Frodo nodded his head, his eyes considering Sam. So--both of us almost didn’t arrive here, he noted. And we both responded to that draught the same way, although at first it did help me simply gather strength for what I needed to do before I left the Shire. I wonder if it was because of having borne the Ring?
“I don’t know. Maybe we ought to ask Gandalf, although I suppose as it doesn’t matter a good deal.”
Sam washed his hair and watched as his Master swam about the small, warm pool, smiling as he remembered how much Frodo had loved to swim when he was younger. “Another pleasure give back to you in your healin’,” he commented as Frodo surfaced, grinning broadly, near him and hoisted himself again onto the rim.
Yes, indeed another pleasure returned. And I can dance again as well. Frodo stood and shook himself, then held out a towel for Sam before taking another and drying his hair.
“Your hair is longer again, as it was in Minas Tirith when Strider liked it so.”
Is it? I rarely use a mirror any more--I rather got out of the habit until I realized I was becoming as I am, for there wasn’t one in the house at the time. But I don’t think I’ve had it cut for--for quite a long time. I used to have Olórin cut it for me from time to time; but it doesn’t appear to grow any longer any more.
There were new clothes lying on Sam’s bed when they reentered the bedroom, proper Hobbit garb, he noted, even if the materials were obviously such as Hobbits never used or even saw. Sam watched as his Master drew one of his silvery robes out of the wardrobe and donned it. “Those robes look quite well on you, as you’re almost pure, silver Light now.”
Frodo gave a small, distracted nod. I was given one to wear when I first was able to rise aboard the ship, although at times I’d wear my Hobbit garb. At first I felt decidedly odd wearing them, as though I were becoming something quite different indeed. But all told me that the robes became me well, and so I’ve continued wearing them.
I’d been aware of the fact I was changing somehow almost from the time we entered Lothlorien, Sam. I was able to ignore it most of the time, though, until after we woke in Ithilien. At times I felt the changing vividly, while at others I’d not think of it for weeks at a time. It was distressing, not knowing what I was changing to, however, as was the realization that there wasn’t a promise for healing as I foresaw for you, Merry, and Pippin.
That the changes I felt indicated a far different healing for me was something of which I remained unaware for quite some time. I think this is part of the reason they gave me the robes to wear when I came, rather than allowing me to continue on in Hobbit clothing. I’ve not been a simple Hobbit for a very, very long time, after all; and when at last I leave Arda it won’t be a typical Hobbit death.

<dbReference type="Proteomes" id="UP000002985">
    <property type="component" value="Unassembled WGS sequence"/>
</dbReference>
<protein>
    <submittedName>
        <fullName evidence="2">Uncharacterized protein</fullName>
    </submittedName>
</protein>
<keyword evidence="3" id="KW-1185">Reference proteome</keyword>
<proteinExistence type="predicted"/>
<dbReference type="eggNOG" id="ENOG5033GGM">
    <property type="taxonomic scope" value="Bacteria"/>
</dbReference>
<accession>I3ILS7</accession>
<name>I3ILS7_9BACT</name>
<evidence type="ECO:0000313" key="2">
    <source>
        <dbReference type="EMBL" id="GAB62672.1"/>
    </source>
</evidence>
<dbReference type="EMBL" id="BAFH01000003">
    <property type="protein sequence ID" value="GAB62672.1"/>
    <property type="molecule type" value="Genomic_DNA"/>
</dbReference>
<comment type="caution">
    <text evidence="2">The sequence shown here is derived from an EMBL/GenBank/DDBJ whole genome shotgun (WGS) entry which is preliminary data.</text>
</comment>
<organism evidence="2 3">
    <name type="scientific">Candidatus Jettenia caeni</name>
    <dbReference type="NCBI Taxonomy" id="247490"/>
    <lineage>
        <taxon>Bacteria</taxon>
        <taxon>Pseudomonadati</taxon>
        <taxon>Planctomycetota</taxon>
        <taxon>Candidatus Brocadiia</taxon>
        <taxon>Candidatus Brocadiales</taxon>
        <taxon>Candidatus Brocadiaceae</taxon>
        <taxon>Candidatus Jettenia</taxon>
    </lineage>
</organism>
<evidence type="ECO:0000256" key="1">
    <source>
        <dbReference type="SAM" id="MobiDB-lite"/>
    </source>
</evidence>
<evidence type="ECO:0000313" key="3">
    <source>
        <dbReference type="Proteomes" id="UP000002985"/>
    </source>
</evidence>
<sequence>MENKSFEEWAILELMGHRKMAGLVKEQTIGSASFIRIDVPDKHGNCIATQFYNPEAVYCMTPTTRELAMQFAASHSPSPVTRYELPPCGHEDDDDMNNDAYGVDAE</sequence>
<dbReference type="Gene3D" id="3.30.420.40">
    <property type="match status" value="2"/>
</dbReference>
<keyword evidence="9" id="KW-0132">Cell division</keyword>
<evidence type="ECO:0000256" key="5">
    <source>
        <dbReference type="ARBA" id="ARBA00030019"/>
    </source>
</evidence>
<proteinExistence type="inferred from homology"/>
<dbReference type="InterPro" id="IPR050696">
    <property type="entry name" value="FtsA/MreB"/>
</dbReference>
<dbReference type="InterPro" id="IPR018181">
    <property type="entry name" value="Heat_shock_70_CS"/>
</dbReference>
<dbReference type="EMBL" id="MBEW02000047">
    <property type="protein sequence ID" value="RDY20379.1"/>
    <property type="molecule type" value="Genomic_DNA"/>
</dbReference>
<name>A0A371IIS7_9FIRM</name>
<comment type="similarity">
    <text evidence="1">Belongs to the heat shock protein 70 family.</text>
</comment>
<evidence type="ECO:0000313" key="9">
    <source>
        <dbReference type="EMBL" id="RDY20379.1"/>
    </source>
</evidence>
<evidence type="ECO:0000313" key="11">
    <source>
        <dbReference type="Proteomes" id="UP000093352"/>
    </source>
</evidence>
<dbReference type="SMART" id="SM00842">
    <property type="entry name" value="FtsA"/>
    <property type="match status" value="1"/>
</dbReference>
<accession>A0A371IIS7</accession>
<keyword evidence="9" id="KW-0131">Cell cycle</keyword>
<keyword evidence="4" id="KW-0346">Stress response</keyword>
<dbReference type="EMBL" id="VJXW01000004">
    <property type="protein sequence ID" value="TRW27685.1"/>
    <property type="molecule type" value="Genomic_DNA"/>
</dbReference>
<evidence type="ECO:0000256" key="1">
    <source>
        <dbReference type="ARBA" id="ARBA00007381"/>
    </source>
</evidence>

“What will it be like?” Sam asked, feeling somehow relieved by these thoughts from his friend.
Frodo shrugged. I suspect it will be similar to what is told of the greatest of the Kings of Númenor, Sam--that when we know the time is right you and I will be granted the ability to simply lay ourselves down and offer ourselves up. That is how it was for Bilbo, and how it will be for Aragorn, I know.
“And we can choose about any time as we please?”
Why not? Neither of us is young, and we can’t be expected to go on all that much longer at any rate. Bilbo only stayed because of me, you know--and once he knew I was committed to remain until you arrived he went gladly.
“Did they bury his body, Master?”
Yes, as he’d indicated he wished it buried, near the White Tree.
“Oh, I wish to see the Tree--it’ll make it easier, feelin’ as if we was closer to Strider.”
Certainly--as soon as you’ve eaten, if you wish. We’ll take some more of the pictures....
“And the letters,” Sam added. “Lots have sent letters, and I’ve not given them to you as yet.”
Sam pulled out his brushes once he was fully dressed and carefully brushed head and feet; then they went out to the outer room, and Frodo began to demonstrate how to fill and light the cooking stove and regulate the ovens. “That cake,” Sam muttered. “Best get that started, and perhaps we can eat it tonight, and make our toasts. How do we ask others to come by after supper and share it with us, Frodo?”
I can summon them, Sam. Don’t worry for that. Whom would you wish to invite?
As Frodo prepared a breakfast for the two of them, Sam worked on the cake. He personally couldn’t see any true difference between the sugar used in the Shire and that used here, and soon had all he desired gathered. Rather than a cool room, there was a special cupboard of stone in which blocks of ice were kept in a stone trough in the bottom, the box serving to keep all within it cold and fresh. Here were stored pitchers of juices and milk, fresh cheeses and some fruits likely to spoil quickly if left out, and a basket of eggs. Sam quickly had the batter readied and was pouring it into cake pans Frodo produced.
When Frodo indicated the oven was ready they set the cake to bake as they ate their breakfast of eggs, cheese, fruit and tea. Frodo shone with satisfaction as he watched his friend eat heartily. I eat little enough, his thought commented. It will be instructive for those of my friends here to realize just what Hobbits are intended to be like, as I’m certainly not typical.